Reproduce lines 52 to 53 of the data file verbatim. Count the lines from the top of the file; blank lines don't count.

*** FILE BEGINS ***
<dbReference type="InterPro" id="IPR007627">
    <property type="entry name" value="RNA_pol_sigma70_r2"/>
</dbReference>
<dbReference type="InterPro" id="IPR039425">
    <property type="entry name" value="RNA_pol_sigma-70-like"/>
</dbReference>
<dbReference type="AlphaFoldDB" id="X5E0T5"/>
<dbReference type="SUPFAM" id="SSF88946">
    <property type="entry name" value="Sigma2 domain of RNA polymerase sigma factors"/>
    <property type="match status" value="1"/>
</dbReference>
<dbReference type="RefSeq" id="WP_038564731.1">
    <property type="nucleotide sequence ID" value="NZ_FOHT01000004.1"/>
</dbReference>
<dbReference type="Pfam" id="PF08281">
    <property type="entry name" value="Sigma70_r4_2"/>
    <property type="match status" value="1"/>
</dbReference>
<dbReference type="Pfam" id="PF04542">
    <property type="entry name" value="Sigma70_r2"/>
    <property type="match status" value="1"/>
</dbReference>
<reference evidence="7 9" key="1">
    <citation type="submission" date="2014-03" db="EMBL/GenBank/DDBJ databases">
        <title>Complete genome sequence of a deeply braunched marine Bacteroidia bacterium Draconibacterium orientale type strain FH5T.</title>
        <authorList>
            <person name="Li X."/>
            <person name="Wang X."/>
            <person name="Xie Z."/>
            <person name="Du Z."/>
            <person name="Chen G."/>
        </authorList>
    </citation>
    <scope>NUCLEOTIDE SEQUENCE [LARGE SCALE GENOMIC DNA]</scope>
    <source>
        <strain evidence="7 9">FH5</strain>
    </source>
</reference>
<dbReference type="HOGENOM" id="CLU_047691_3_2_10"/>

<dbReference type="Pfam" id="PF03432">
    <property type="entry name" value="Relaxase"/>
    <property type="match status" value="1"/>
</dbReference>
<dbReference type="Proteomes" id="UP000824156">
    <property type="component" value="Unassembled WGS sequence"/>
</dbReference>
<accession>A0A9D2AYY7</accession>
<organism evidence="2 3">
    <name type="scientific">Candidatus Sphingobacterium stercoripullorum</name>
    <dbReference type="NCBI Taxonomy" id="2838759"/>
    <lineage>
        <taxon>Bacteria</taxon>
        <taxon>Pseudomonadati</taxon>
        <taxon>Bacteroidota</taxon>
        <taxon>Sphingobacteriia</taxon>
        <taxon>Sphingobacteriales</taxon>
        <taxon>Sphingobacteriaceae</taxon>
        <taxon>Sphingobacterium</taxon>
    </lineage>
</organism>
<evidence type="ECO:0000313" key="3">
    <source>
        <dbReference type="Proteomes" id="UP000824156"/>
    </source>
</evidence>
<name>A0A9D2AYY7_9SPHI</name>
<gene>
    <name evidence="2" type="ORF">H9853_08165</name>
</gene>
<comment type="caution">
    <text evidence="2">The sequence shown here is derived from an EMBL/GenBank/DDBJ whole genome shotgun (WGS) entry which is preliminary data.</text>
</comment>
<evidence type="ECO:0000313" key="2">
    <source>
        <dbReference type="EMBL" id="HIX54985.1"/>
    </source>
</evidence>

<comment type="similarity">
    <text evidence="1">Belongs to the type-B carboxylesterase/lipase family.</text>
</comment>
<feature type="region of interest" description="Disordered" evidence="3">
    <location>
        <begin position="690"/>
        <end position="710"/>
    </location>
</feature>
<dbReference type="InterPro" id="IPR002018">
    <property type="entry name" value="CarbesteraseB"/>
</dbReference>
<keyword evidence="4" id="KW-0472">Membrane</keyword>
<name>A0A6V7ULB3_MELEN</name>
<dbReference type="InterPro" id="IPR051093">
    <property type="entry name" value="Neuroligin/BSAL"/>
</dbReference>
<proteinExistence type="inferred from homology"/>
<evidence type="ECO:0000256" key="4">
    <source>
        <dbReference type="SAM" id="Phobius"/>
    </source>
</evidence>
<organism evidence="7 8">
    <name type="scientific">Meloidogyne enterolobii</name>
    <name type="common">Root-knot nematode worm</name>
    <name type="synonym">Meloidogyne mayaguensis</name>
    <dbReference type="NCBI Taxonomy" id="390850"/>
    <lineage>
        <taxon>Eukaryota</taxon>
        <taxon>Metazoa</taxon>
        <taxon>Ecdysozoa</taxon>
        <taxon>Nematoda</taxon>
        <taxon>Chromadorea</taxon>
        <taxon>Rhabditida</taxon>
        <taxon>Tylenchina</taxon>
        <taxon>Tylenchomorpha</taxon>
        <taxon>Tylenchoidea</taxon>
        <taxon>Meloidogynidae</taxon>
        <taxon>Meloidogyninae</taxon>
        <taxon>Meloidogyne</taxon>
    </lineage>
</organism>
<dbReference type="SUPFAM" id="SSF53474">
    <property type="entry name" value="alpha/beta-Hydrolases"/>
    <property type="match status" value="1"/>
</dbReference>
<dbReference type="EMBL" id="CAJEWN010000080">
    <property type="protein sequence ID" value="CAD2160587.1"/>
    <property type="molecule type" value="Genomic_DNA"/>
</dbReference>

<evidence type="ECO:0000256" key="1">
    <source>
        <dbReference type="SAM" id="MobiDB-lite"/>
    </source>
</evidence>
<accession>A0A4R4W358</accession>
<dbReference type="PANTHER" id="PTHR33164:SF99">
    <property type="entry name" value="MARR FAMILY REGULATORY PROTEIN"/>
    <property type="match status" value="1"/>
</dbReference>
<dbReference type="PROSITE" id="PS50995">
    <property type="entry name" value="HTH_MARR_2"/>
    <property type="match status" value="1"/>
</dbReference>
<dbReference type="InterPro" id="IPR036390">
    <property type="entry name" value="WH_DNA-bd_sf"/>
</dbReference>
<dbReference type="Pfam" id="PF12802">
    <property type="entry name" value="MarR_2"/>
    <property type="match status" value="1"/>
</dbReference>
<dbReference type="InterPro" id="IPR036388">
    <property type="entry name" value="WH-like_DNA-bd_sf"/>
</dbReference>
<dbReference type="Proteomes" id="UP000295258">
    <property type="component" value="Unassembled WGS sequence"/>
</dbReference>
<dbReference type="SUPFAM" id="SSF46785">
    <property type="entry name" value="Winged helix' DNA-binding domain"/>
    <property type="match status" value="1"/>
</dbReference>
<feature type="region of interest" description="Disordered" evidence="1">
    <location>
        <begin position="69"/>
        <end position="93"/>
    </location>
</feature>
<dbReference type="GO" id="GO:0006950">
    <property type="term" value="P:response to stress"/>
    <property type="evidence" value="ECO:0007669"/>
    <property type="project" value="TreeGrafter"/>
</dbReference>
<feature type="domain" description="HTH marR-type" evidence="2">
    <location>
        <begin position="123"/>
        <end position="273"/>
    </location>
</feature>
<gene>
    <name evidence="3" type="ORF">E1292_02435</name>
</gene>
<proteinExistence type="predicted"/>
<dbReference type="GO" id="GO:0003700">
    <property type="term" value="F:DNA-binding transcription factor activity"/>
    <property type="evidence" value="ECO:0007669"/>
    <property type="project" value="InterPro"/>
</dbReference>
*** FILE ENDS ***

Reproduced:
        <taxon>Bacteria</taxon>
        <taxon>Pseudomonadati</taxon>